In 2024/25, the dividend allowance is £500, half of what it was last year (£1,000 in 23/24), which is half of what it was the year before that (£2,000 in 22/23). The tax you pay depends on the dividend tax rates below once you start earning above the dividend allowance.

The current dividend tax rates have increased since 2023.

  • The new basic rate is 8.75%, an increase from 7.5%.
  • The new higher rate is 33.75%, an increase from 32.5%.
  • The new additional rate is 39.35%, an increase from 38.1%.

The rates on dividends for 2024/25 are as follows:

  • Personal allowance – up to £12,570 at 0%
  • Basic rate – £12,571 – £37,700 at 8.75%
  • Higher rate – £37,701 – £125,140 at 33.75%
  • Additional rate – £125,141 + at 39.35%

With the reduction of the personal dividend allowance on top of these increases, we suggest you review with a payroll provider or accountant so you can withdraw cash from your business in the most efficient way possible.

NI considerations for limited companies 

There are both employee and employer NI considerations for limited company directors. A director will pay Employee National Insurance contributions on their salary. This is 0% below £12,570; 10% between £12,570 and £50,270; then 2% above this. An employer is also liable to pay Employer NIC, which is 0% on a salary below £9,100 and 13.8% above this. There is an Employment Allowance available to some employers (but not sole-employee companies), with the effect that the first £5,000 of Employer NI is removed.

How much will you have to pay to HMRC?

Dividends become taxable on the date they’re declared as payable.  For example, a dividend declared on October 10th, 2023, as payable on April 10th, 2024, would be subject to tax in the tax year April 6th, 2024, to April 5th, 2025.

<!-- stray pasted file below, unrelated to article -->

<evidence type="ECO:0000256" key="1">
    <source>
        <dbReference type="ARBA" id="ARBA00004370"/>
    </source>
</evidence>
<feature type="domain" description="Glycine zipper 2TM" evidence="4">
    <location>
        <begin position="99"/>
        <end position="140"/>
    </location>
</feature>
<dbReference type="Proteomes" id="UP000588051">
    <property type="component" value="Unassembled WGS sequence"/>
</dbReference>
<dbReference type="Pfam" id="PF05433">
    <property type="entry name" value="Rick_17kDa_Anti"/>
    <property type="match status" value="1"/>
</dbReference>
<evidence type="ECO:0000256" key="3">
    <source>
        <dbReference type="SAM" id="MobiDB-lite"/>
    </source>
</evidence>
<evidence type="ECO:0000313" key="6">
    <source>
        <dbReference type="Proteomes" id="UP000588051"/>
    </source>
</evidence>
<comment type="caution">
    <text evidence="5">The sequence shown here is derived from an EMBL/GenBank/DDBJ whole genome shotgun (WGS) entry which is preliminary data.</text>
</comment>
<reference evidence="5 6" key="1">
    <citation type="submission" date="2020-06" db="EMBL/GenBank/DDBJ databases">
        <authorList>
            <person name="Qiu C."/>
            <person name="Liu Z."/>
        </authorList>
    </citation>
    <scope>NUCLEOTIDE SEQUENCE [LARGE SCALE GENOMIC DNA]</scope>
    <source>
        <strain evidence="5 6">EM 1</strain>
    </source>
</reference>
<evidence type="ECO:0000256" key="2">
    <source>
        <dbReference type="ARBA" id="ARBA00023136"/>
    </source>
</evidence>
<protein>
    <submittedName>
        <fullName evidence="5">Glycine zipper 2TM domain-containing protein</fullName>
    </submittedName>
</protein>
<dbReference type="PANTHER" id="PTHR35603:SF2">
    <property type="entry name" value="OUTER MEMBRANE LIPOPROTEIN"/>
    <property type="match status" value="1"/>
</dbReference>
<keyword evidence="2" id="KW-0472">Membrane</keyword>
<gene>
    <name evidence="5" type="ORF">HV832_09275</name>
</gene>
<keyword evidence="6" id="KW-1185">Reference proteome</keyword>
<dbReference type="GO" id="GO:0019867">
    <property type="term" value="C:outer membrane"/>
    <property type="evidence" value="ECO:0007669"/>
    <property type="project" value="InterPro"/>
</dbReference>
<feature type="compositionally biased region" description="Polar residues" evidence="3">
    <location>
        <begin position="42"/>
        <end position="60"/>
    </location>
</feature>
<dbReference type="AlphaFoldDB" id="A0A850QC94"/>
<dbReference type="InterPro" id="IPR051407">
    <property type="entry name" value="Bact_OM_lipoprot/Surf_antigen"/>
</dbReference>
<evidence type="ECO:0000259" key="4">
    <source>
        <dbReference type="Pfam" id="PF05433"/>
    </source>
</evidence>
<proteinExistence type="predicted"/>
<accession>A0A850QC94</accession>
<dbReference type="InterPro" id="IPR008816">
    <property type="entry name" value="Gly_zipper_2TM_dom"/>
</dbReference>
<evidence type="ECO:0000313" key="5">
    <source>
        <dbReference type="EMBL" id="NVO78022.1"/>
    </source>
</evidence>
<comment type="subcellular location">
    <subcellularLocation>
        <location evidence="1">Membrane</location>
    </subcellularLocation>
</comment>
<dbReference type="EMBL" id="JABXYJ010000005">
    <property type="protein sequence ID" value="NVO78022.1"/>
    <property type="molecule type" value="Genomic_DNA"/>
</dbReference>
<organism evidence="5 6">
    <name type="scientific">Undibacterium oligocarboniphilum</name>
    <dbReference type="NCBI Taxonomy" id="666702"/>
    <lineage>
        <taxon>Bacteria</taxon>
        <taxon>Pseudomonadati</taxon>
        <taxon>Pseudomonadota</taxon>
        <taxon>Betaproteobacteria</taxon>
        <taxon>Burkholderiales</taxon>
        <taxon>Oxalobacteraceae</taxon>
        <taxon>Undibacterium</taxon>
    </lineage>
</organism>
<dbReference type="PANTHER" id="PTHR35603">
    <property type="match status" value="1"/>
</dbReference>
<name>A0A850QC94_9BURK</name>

For instance, if you were to take a salary of £12,570 (£1,047.50 a month) and draw dividends up to the higher rate threshold of £50,270, the income tax payable would be £3,211.25 per year (£50,270 minus £12,570 Personal Allowance minus £500 tax-free dividend allowance = £37,200 * 8.75% = £3,255). This is an increase of £43.75 compared to the same income levels the year before.

If you’re still unsure, talk to a CIPP certified payroll specialist online to ensure you’re aware of the tax implications of drawing dividends at specific times throughout the year. The amount of tax payable to HMRC will depend on which tax band you fall into.

How PayEscape can help businesses

Dividends are a common and tax-efficient way for limited companies to distribute profits to shareholders and directors. Understanding the rules and tax implications associated with declaring and paying dividends is essential for effective financial planning and compliance.

PayEscape customers can consult with one of our  payroll professionals  to ensure that your company’s dividend strategy aligns with current regulations and your financial goals. PayEscape offers comprehensive payroll, HR and time management software solutions, ensuring efficient and secure management of your company’s financials. Our services include:

  • Top Service & Support: With a 98% client retention rate, our expert support team is always ready to assist.
  • Fully Managed Software: Simplify your processes with our integrated, cloud-based software.
  • ISO 27001 Certified: We adhere to the highest standards of data security and GDPR compliance.
  • Flexible Contracts: Enjoy the flexibility of monthly rolling contracts without long-term commitments.
  • Expertise: Benefit from our experienced team of CIPP and CIPD certified professionals who have been serving clients since 2006.